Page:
Straw Bans: Helping The Ocean but Hurting The Disabled

July 21, 2019

Graphic by Addison 

 

At the very beginning of 2019, a new ban popped up in the news: Washington D.C started to ban straws in restaurants and other businesses. In a time when pollution is out of control, this was a big deal. Since then, more and more of these bans have been established within the United States. The faces of this movement are the sea turtles, and the public loves it. Straws seem to be a fairly easy thing to kick out of our lives, and it would help reduce plastic in the oceans. But as of late, it has come to light that banning straws won’t be the complete solution for our oceans and even worse, it can have a negative impact on people with disabilities. 

 

According to the World Resources Institute, about 8 million metric tons of plastic end up in our oceans on a yearly basis. Although less than 1% of the trash is straws, banning them has lead the movement. The people and government of the United States need to direct their attention to other plastics that are doing far more harm than straws, such as take out boxes, plastic and paper bags, plastic bottles, and even bottle caps. The fact alone that action is being taken and awareness is being spread about our polluted oceans is great, but how the straw ban is hurting the disabled isn’t being addressed.

 

The National Service Inclusion Project states that about 48.9 million people in the United States have a disability, whether it be severe or non-severe. More and more often, there have been articles and Twitter threads about people with disabilities being refused straws in situations such as going out to eat. Sometimes it’s because they don’t “look disabled”, while other times it’s because that restaurant has completely banned straws. Regardless of why, people are being stuck in uncomfortable and unfair situations. Plastic, bendable straws make it much easier for people with disabilities to take pills and hydrate themselves. While there are a handful of good alternatives to plastic straws, they may not all be safe or as handy. Metal, glass, bamboo, acrylic, and pasta and rice straws can easily put the user in harm’s way, especially if their disabilities makes them shake or bob their heads uncontrollably.  A few examples of one of these disabilities could be Parkinson's, hyperthyroidism, or essential tremors. Paper and biodegradable ones pose a choking threat and can’t be used for hot drinks. A lot of these options are expensive, are hard to sanitize, and cause an allergy risk. On top of this, most of these straws are not bendable, which is something that many people rely heavily upon.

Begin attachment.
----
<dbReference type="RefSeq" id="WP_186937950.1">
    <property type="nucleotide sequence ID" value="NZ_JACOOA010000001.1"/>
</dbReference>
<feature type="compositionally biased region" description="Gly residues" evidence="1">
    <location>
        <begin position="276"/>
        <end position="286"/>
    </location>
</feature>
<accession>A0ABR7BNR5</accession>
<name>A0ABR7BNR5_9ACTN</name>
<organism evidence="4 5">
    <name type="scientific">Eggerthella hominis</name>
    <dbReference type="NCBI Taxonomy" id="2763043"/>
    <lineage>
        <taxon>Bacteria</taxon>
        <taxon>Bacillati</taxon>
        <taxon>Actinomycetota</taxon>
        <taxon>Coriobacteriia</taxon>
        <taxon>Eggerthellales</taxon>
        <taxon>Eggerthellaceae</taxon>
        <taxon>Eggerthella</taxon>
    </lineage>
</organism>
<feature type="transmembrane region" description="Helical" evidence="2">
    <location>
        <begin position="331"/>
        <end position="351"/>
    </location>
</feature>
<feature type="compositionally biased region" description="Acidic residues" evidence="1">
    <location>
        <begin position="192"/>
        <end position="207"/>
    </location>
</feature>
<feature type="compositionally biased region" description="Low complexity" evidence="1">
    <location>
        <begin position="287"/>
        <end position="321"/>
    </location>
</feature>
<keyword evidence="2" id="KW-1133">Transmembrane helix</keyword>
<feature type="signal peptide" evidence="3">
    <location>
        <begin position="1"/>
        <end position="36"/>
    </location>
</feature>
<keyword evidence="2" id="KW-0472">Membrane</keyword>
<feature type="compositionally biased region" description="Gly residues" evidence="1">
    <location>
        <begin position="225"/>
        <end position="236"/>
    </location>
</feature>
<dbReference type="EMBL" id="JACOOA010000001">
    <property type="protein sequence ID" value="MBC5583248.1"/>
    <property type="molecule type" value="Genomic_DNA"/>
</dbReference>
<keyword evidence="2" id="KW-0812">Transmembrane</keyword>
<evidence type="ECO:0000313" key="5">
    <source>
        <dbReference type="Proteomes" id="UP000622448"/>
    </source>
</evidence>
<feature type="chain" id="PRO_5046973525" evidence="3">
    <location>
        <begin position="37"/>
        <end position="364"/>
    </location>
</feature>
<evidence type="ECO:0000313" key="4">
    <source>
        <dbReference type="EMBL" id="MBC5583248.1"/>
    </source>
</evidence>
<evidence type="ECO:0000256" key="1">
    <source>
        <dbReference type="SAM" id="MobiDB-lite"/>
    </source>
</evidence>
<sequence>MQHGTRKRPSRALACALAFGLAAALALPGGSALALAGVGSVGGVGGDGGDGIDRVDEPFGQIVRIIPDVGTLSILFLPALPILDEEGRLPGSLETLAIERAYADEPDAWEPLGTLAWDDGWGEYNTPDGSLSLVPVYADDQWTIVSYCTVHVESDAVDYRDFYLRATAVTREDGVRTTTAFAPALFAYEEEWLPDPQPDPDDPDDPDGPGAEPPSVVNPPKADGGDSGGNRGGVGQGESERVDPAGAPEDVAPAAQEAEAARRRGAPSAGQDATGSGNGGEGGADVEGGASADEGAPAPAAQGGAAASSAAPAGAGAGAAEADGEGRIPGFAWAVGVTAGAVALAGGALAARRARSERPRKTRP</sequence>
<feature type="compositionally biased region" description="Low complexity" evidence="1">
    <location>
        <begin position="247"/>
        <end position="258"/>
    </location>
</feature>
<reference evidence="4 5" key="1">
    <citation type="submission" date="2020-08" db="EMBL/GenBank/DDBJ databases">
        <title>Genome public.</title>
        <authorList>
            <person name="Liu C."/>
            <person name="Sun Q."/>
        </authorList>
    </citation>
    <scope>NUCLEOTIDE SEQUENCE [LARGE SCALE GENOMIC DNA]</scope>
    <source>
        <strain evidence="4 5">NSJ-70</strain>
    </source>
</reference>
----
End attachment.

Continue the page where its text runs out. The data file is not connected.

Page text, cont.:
The best alternative I have been able to find so far, after lots of research and working at a group home for people with disabilities, is silicone straws. They can be bitten on, cleaned fairly easily, aren’t expensive, and come bent. Some downsides are allergies, and they can be springy and cause splashback if, for example, a shaky person loses control and the straw is yanked from their mouth. Though it may not be the most environmentally friendly thing, bendable, single use plastic straws are necessary for lots of people and they should be allowed to use them at any time to hydrate themselves.

 

So yes, banning straws will help, but we need more focus on plastics that should be replaced or banned that are more often being found in our oceans. There should also be a bigger focus on finding better recycling technology to prevent plastics from entering our waters. The straw bans need to be more flexible to allow people with disabilities to use them and nourish themselves, just like everyone else.

 

Katelyn Dickens is a 20 year old student at Lake Michigan College, majoring in English Writing with the hopes of publishing her own poetry book one day. She loves to watch Doctor Who and can’t start her day without a hot cup of coffee and snuggles from her two pets, Vincent and Maverick. Katelyn is a huge advocate for marine conservation and is an Ambassador for SandCloud who donate a portion of their profits to help their mission of saving marine life.

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